No. Magazine Number 20 Autumn 1993
Windows of the Dream National Endowment for the Arts – Visual Artists Public Artists Projects Grant
Nashville artist and Vanderbilt professor Michael Aurbach is, at once, a perfect and decidedly risky choice as a contributor to the “Windows of the Dream” project. On the one hand, this project was designed as a memorial to a man who was murdered here in Memphis; Aurbach’s theme of past years has, after all, been death, incorporated into a series of installations entitled “Final Portrait.” On the other hand, the man who was murdered was Martin Luther King, Jr., a canonized martyr who preceded multicultural philosophy; Aurbach was critically–and rather self-righteously–castigated for his detachment and political incorrectness in a review in the last issue of NUMBER:.
It is true that Aurbach’s work has an air of detachment, a coolness and disengagement that can be cerebrally stimulating but, yes, emotionally irritating. But one of the most important, yet conveniently forgotten (by those who would–and do–censor art for all the “right” reasons), qualities of good art is its role as an irritant. Art is not a reverent endeavor; there are no sacred cows, there is no “correct” or “incorrect,” politically or otherwise.
Aurbach’s is an art which plays upon dichotomies–the pure and the impure, high culture and low, technology and kitsch–in both appearance and content. lt is socially oriented yet personally eccentric, formal yet non-functional, quietly confident yet subliminally confrontational. The “look” is impersonal, untouched by artist’s hands, often commercial or industrial (depending upon the desired effect). The content is usually dependent upon wordplay (both obvious and arcane) and visual image-play, both of which often employ recognizable stereotypes and obvious irony, blended with less discernible and more intellectual references.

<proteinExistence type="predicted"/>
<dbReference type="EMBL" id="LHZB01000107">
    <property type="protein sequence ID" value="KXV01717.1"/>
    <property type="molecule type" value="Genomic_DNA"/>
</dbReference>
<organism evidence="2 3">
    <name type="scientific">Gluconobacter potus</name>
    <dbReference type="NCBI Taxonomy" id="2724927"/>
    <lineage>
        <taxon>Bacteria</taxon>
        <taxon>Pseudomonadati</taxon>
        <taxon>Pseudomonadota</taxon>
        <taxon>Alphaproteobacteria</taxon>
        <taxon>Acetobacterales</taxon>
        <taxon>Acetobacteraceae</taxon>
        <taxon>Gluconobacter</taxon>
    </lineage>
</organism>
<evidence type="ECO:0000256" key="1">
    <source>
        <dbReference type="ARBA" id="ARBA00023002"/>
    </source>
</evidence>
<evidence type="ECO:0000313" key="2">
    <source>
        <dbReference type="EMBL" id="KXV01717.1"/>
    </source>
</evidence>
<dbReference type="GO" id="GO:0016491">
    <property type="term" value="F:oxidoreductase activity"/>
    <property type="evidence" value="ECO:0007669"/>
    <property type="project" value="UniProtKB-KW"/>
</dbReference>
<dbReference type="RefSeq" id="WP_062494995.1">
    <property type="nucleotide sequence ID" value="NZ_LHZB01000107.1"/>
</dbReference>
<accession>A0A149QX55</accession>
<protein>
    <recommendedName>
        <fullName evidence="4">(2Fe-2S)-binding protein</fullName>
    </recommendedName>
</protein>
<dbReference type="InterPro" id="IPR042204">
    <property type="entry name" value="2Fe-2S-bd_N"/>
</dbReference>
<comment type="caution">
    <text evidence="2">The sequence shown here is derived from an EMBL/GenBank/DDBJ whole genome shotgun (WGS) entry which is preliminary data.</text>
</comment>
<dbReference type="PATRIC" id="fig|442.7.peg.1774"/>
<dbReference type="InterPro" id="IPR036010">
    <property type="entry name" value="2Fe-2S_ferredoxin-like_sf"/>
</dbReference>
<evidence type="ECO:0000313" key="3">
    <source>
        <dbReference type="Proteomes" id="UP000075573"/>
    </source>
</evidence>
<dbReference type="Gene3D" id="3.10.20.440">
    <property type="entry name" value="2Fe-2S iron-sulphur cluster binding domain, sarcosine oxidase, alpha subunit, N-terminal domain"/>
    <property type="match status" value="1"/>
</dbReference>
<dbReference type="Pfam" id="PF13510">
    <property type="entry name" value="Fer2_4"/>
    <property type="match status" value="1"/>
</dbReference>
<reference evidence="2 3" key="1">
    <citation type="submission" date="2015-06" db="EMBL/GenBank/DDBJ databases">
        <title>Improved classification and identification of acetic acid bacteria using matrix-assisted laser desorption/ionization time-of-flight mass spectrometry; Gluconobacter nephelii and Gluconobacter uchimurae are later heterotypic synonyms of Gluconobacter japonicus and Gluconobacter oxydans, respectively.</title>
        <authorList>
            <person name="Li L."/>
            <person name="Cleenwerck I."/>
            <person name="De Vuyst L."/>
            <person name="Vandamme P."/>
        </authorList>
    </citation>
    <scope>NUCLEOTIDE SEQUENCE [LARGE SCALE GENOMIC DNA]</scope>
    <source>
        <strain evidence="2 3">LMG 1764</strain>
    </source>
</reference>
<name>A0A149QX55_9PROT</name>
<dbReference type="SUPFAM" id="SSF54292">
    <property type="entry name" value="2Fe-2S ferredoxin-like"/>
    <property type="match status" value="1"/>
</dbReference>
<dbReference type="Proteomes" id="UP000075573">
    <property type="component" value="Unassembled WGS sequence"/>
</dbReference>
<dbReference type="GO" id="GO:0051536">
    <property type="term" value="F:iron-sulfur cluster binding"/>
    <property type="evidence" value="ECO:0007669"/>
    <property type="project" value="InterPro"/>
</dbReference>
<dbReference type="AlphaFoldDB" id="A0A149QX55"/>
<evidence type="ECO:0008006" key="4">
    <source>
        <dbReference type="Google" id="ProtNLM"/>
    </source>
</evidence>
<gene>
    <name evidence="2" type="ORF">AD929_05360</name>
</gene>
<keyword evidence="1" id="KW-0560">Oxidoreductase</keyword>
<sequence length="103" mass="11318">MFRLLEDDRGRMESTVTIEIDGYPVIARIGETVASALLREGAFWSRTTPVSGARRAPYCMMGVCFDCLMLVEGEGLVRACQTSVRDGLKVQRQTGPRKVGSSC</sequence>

His untitled “Windows” piece is a typical contradiction. It is, in some ways, more reverent than past works; there is an overt respect for the subject and an anger beneath the coolness. At the same time, there is an underlying “tabloid” fascination with the actual dirty deed of assassination that one might not find in other “Windows” pieces. It is rather simple and straightforward in comparison to some of his previous “Final Portrait” pieces: Within a grisaille hybrid-Egyptian tableaux, a bridge, meticulously crafted and faced with wooden “bricks,” spans the space of the window–except for an obvious gap in the very center. Inside one bridge tower stands a simple lectern or pulpit; in the facing tower is a carved wooden rifle, aimed at the lectern. Positioned above this scene are two representations of video cameras, evocative of security devices, each one aimed at an opposite side of the assassination scenario below.
The symbolism in the piece is both implicit and explicit: the unfinished bridge between the black and white races, its construction cut short (or purposely cut apart the two pieces would actually fit together) in the middle by the murder of Dr. King. The symbolism of the security/video cameras is more ominous than obvious: Do they reference the government surveillance of Dr. King (also referenced in Danny Tisdale’s Better Than One window installation)? Does the camera aimed at the assassin’s rifle also imply government involvement on that “end of the bridge”? Or is it simply an accusation thrown into all of our faces, that we are all somehow guilty by watching the scenario unfold from the comfort of our living rooms, precognitively aware of the outcome as a society but unwilling to act as anything more than observers of a TV drama?
Aurbach’s piece asks more questions than it answers. And, in the long run, it acts not only as a tribute to a slain martyr, but also as a slap at our collective, complacent (and “correct”) face.